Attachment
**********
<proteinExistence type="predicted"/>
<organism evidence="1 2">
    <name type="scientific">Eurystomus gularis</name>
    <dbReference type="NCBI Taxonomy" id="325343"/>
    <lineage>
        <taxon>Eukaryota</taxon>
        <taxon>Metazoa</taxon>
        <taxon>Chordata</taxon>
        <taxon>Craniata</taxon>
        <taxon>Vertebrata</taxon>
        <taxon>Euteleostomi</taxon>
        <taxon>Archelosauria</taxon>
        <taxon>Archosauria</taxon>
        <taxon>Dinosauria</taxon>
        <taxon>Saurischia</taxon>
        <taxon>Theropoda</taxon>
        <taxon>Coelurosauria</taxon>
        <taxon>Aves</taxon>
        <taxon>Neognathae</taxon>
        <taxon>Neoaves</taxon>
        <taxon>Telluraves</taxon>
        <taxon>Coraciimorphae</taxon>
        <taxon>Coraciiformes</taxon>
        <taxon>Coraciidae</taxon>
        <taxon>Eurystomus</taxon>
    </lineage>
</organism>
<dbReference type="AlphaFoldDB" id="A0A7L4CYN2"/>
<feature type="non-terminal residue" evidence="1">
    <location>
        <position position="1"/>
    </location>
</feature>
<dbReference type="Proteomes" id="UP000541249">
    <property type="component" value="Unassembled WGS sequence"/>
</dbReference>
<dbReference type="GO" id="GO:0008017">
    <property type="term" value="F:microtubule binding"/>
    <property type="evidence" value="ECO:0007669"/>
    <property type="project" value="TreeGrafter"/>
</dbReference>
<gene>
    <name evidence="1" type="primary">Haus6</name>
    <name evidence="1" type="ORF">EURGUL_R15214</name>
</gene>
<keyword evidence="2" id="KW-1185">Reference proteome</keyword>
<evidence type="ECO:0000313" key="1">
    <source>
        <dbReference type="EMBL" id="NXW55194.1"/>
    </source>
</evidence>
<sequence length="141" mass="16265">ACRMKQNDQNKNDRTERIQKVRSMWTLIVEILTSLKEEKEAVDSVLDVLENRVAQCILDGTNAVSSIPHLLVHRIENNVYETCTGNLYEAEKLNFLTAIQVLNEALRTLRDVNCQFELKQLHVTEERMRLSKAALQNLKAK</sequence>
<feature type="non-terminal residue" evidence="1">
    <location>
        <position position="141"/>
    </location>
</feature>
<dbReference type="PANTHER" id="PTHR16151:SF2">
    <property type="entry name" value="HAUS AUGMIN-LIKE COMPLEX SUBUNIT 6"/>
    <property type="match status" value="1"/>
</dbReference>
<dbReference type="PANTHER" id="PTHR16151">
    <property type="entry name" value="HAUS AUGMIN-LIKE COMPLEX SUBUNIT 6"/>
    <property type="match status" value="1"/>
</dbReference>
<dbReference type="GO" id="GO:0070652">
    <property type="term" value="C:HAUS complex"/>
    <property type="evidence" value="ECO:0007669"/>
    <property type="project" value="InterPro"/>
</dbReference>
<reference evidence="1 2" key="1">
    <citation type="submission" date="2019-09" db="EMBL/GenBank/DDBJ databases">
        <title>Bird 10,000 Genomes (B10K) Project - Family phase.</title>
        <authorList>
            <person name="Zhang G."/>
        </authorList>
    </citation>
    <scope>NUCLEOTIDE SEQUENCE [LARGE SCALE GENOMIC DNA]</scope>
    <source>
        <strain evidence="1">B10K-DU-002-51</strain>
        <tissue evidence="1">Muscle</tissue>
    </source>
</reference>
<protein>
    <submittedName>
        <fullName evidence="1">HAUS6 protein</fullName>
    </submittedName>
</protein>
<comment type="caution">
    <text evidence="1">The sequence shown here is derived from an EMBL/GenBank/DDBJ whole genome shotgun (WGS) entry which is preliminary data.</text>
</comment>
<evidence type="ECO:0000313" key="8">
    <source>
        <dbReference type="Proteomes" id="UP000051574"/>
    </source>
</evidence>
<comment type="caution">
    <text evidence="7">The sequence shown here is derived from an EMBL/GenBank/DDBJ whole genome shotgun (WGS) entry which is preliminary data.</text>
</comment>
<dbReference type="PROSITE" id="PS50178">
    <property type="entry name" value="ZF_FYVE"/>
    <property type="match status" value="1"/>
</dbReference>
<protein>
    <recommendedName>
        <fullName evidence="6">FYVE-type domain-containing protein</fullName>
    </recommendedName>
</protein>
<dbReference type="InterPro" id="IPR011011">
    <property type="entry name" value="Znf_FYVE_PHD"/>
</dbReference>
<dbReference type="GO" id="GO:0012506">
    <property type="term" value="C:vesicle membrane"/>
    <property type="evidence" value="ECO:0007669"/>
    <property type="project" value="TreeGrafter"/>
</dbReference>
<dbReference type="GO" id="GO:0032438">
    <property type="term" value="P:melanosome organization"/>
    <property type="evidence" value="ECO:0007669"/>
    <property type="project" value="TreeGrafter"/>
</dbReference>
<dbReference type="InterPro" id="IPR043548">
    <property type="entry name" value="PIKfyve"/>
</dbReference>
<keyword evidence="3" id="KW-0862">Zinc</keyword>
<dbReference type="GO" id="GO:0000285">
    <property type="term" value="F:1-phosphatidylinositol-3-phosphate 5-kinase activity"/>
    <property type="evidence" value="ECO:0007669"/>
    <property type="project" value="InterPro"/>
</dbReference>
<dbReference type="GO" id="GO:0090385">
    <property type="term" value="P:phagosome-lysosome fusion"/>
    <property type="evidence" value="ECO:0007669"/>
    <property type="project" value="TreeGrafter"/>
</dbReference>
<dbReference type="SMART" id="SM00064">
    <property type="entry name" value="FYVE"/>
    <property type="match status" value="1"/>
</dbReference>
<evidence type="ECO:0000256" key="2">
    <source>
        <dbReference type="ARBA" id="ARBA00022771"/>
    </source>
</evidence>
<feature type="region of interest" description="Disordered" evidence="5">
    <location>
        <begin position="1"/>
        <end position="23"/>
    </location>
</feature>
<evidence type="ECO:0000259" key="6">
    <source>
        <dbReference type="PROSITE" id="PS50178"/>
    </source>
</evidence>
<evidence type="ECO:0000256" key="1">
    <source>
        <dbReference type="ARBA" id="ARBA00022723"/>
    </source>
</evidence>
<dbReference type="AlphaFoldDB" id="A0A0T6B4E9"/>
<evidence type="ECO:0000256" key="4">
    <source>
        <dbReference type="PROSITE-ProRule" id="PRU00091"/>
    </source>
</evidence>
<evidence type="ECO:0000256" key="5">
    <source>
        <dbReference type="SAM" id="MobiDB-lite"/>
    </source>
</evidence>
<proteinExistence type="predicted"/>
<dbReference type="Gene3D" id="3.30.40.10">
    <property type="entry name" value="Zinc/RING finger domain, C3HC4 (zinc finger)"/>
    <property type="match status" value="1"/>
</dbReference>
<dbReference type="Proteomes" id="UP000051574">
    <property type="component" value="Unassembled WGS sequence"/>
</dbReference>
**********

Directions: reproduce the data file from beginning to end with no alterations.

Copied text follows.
<proteinExistence type="predicted"/>
<organism evidence="1 2">
    <name type="scientific">Eurystomus gularis</name>
    <dbReference type="NCBI Taxonomy" id="325343"/>
    <lineage>
        <taxon>Eukaryota</taxon>
        <taxon>Metazoa</taxon>
        <taxon>Chordata</taxon>
        <taxon>Craniata</taxon>
        <taxon>Vertebrata</taxon>
        <taxon>Euteleostomi</taxon>
        <taxon>Archelosauria</taxon>
        <taxon>Archosauria</taxon>
        <taxon>Dinosauria</taxon>
        <taxon>Saurischia</taxon>
        <taxon>Theropoda</taxon>
        <taxon>Coelurosauria</taxon>
        <taxon>Aves</taxon>
        <taxon>Neognathae</taxon>
        <taxon>Neoaves</taxon>
        <taxon>Telluraves</taxon>
        <taxon>Coraciimorphae</taxon>
        <taxon>Coraciiformes</taxon>
        <taxon>Coraciidae</taxon>
        <taxon>Eurystomus</taxon>
    </lineage>
</organism>
<dbReference type="AlphaFoldDB" id="A0A7L4CYN2"/>
<feature type="non-terminal residue" evidence="1">
    <location>
        <position position="1"/>
    </location>
</feature>
<dbReference type="Proteomes" id="UP000541249">
    <property type="component" value="Unassembled WGS sequence"/>
</dbReference>
<dbReference type="GO" id="GO:0008017">
    <property type="term" value="F:microtubule binding"/>
    <property type="evidence" value="ECO:0007669"/>
    <property type="project" value="TreeGrafter"/>
</dbReference>
<gene>
    <name evidence="1" type="primary">Haus6</name>
    <name evidence="1" type="ORF">EURGUL_R15214</name>
</gene>
<keyword evidence="2" id="KW-1185">Reference proteome</keyword>
<evidence type="ECO:0000313" key="1">
    <source>
        <dbReference type="EMBL" id="NXW55194.1"/>
    </source>
</evidence>
<sequence length="141" mass="16265">ACRMKQNDQNKNDRTERIQKVRSMWTLIVEILTSLKEEKEAVDSVLDVLENRVAQCILDGTNAVSSIPHLLVHRIENNVYETCTGNLYEAEKLNFLTAIQVLNEALRTLRDVNCQFELKQLHVTEERMRLSKAALQNLKAK</sequence>
<feature type="non-terminal residue" evidence="1">
    <location>
        <position position="141"/>
    </location>
</feature>
<dbReference type="PANTHER" id="PTHR16151:SF2">
    <property type="entry name" value="HAUS AUGMIN-LIKE COMPLEX SUBUNIT 6"/>
    <property type="match status" value="1"/>
</dbReference>
<dbReference type="PANTHER" id="PTHR16151">
    <property type="entry name" value="HAUS AUGMIN-LIKE COMPLEX SUBUNIT 6"/>
    <property type="match status" value="1"/>
</dbReference>
<dbReference type="GO" id="GO:0070652">
    <property type="term" value="C:HAUS complex"/>
    <property type="evidence" value="ECO:0007669"/>
    <property type="project" value="InterPro"/>
</dbReference>
<reference evidence="1 2" key="1">
    <citation type="submission" date="2019-09" db="EMBL/GenBank/DDBJ databases">
        <title>Bird 10,000 Genomes (B10K) Project - Family phase.</title>
        <authorList>
            <person name="Zhang G."/>
        </authorList>
    </citation>
    <scope>NUCLEOTIDE SEQUENCE [LARGE SCALE GENOMIC DNA]</scope>
    <source>
        <strain evidence="1">B10K-DU-002-51</strain>
        <tissue evidence="1">Muscle</tissue>
    </source>
</reference>
<protein>
    <submittedName>
        <fullName evidence="1">HAUS6 protein</fullName>
    </submittedName>
</protein>
<comment type="caution">
    <text evidence="1">The sequence shown here is derived from an EMBL/GenBank/DDBJ whole genome shotgun (WGS) entry which is preliminary data.</text>
</comment>
<evidence type="ECO:0000313" key="8">
    <source>
        <dbReference type="Proteomes" id="UP000051574"/>
    </source>
</evidence>
<comment type="caution">
    <text evidence="7">The sequence shown here is derived from an EMBL/GenBank/DDBJ whole genome shotgun (WGS) entry which is preliminary data.</text>
</comment>
<dbReference type="PROSITE" id="PS50178">
    <property type="entry name" value="ZF_FYVE"/>
    <property type="match status" value="1"/>
</dbReference>
<protein>
    <recommendedName>
        <fullName evidence="6">FYVE-type domain-containing protein</fullName>
    </recommendedName>
</protein>
<dbReference type="InterPro" id="IPR011011">
    <property type="entry name" value="Znf_FYVE_PHD"/>
</dbReference>
<dbReference type="GO" id="GO:0012506">
    <property type="term" value="C:vesicle membrane"/>
    <property type="evidence" value="ECO:0007669"/>
    <property type="project" value="TreeGrafter"/>
</dbReference>
<dbReference type="GO" id="GO:0032438">
    <property type="term" value="P:melanosome organization"/>
    <property type="evidence" value="ECO:0007669"/>
    <property type="project" value="TreeGrafter"/>
</dbReference>
<dbReference type="InterPro" id="IPR043548">
    <property type="entry name" value="PIKfyve"/>
</dbReference>
<keyword evidence="3" id="KW-0862">Zinc</keyword>
<dbReference type="GO" id="GO:0000285">
    <property type="term" value="F:1-phosphatidylinositol-3-phosphate 5-kinase activity"/>
    <property type="evidence" value="ECO:0007669"/>
    <property type="project" value="InterPro"/>
</dbReference>
<dbReference type="GO" id="GO:0090385">
    <property type="term" value="P:phagosome-lysosome fusion"/>
    <property type="evidence" value="ECO:0007669"/>
    <property type="project" value="TreeGrafter"/>
</dbReference>
<dbReference type="SMART" id="SM00064">
    <property type="entry name" value="FYVE"/>
    <property type="match status" value="1"/>
</dbReference>
<evidence type="ECO:0000256" key="2">
    <source>
        <dbReference type="ARBA" id="ARBA00022771"/>
    </source>
</evidence>
<feature type="region of interest" description="Disordered" evidence="5">
    <location>
        <begin position="1"/>
        <end position="23"/>
    </location>
</feature>
<evidence type="ECO:0000259" key="6">
    <source>
        <dbReference type="PROSITE" id="PS50178"/>
    </source>
</evidence>
<evidence type="ECO:0000256" key="1">
    <source>
        <dbReference type="ARBA" id="ARBA00022723"/>
    </source>
</evidence>
<dbReference type="AlphaFoldDB" id="A0A0T6B4E9"/>
<evidence type="ECO:0000256" key="4">
    <source>
        <dbReference type="PROSITE-ProRule" id="PRU00091"/>
    </source>
</evidence>
<evidence type="ECO:0000256" key="5">
    <source>
        <dbReference type="SAM" id="MobiDB-lite"/>
    </source>
</evidence>
<proteinExistence type="predicted"/>
<dbReference type="Gene3D" id="3.30.40.10">
    <property type="entry name" value="Zinc/RING finger domain, C3HC4 (zinc finger)"/>
    <property type="match status" value="1"/>
</dbReference>
<dbReference type="Proteomes" id="UP000051574">
    <property type="component" value="Unassembled WGS sequence"/>
</dbReference>